Illustration: Ratna Sagar Shrestha/ THT
Nepal is rich in biodiversity. There are various types of flora and fauna found in Nepal. For example, yarshaghumba (Cordyceps sinensis) and the one-horned rhino are the most valuable flora and fauna found in Nepal, among others.
Every year many people including children go in search of yarshagumba risking their life. The one-horned rhino, which is found in Chitwan, is also rare fauna found in Nepal. Koshi Tappu Wildlife Reserve, which is near my place in the Sagarmatha Zone, is home to a variety of flora and fauna. Varieties of birds, and arna (wild buffalo) are among them. Due to lack of concern, these birds and arna are on the verge of extinction. Check-up on a regular basis should be done to figure out the extinction of these species. A suitable environment should be maintained in order to help the flora and fauna adjust in their own habitat.
— Nikita Shrestha, Udayapur
Nepal is a small and beautiful country with diversified wildlife. There are many wildlife and medicinal herbs which cannot be found in other countries. Many flora and fauna are extinct and others are on the verge of extinction. Many wildlife, conservation areas and national parks have been established in different parts of the country and are doing a good job. The population of tigers has increased by 63 per cent as per the last survey of 2009. There are 120 royal Bengal tigers and the world’s largest concentration of one-horned rhino is in Chitwan.
We must take several steps and initiations to protect the endangered species. The first step is to get knowledge about the endangered species and try to maintain a good and suitable environment for them. Strict security system should be put up in different national parks, wildlife reserves and conservational areas to stop the shooting, trapping and poaching of the endangered species. Strict rules and laws must be made and implemented strictly according to the law. If anyone is found harming wildlife, the person should be given strict punishment. Lastly, we all must unite together with a common aim to protect all the endangered animals.
— Smarika Gharti
The flora and fauna is nature’s gift. Nepal boasts of a verdant forest which provides shelter to substantial flora and fauna. And there are a few species which are very unique to Nepal including one-horned-rhino, spiny babbler, Nepali orchid, among others. The spiny babblers used to fly over the paddy fields of my village in Gothatar and I have sweet memories of the same. Now most of those paddy fields have vanished compelling the winged friends to fly away from their natural habitat. Where have they gone? This question still haunts me!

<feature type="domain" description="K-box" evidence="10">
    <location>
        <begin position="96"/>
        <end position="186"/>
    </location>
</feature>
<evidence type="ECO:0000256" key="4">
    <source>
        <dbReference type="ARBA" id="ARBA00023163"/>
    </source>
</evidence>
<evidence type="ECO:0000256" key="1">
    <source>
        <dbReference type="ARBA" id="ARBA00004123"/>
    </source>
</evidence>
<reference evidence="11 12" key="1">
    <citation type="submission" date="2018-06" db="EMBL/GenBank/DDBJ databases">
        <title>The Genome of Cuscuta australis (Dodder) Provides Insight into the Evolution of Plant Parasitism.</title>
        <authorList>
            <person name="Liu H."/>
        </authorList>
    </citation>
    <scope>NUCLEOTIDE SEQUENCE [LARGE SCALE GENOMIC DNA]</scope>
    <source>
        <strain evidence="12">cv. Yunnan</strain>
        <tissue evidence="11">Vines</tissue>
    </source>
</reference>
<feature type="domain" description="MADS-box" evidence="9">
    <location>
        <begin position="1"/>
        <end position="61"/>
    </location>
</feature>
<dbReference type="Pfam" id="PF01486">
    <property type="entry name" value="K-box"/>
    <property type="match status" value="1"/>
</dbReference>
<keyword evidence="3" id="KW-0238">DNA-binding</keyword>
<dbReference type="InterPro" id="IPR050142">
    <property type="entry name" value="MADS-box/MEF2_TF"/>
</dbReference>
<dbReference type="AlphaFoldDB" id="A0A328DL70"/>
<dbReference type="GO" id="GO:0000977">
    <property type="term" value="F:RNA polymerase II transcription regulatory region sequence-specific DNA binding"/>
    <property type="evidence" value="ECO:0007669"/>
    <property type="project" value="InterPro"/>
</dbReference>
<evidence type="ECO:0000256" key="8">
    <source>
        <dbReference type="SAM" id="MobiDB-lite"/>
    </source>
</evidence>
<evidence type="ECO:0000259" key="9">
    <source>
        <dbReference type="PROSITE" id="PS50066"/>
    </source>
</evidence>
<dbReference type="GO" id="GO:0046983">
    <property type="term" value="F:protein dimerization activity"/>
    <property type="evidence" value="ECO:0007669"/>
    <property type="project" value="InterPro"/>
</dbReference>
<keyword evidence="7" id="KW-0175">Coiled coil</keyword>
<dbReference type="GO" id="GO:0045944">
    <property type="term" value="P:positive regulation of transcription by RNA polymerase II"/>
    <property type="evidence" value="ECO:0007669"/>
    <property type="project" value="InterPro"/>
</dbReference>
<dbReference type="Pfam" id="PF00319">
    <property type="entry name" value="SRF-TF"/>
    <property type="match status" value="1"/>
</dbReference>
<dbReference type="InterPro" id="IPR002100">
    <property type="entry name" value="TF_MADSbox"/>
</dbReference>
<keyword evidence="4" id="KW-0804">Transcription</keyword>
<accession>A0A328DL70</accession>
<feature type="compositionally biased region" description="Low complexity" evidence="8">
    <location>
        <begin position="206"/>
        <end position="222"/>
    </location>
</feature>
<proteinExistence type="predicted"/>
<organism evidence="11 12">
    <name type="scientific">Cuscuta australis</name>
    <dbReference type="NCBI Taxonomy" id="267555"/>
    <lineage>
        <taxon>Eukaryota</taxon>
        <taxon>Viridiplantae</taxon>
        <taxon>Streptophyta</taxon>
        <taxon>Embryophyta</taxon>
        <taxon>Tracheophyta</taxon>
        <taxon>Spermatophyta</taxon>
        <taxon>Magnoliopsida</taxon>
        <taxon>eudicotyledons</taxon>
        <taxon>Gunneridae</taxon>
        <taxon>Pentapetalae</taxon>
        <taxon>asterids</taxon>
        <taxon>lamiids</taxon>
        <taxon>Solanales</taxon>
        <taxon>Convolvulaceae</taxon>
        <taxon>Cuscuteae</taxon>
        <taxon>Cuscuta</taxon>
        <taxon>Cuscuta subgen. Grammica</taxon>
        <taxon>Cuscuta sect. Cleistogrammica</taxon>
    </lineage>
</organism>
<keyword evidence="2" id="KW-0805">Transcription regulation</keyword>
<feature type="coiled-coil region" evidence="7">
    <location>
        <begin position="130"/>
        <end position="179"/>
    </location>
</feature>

Similarly, the flora and fauna of my place has been annihilated by rampant deforestation. Who is to blame for this rampage? Lack of knowledge and awareness, an individual’s apathy to their surroundings, lacks of semblance of the government are some of the plausible reasons behind this lamentable behaviour. Reforestation programmes including indigenous plant, long-lasting eco-friendly programmes, tough rules and regulation against wrongdoers, and self-realisation above all can help protect the flora and fauna from disappearing from the planet.
— Rajan Pandit, Gothatar
There was a variety of flora and fauna in my village, but they are few in number now. In fact, Nepal treasures a variety of flora and fauna in all parts of the country like the rhododendron, jatamansi et cetera. Some are on the verge of extinction. Not only flora, but the number of different types of fauna are also decreasing. Many types of fauna are found in Nepal and some of them are spiny babbler, red panda et cetera. The bird — spiny babbler is only found in Nepal and only a few remain today. Many people do not even know about spiny babbler and that it is only found in Nepal. So, due to this problem, rare animals are being poached. To conserve the pride of Nepal, wildlife reserves and national parks for both flora and fauna have to be established. So, by this we can protect the flora and fauna in Nepal. We should preserve flora and fauna. We should preserve forests where there are a number of fauna and flora.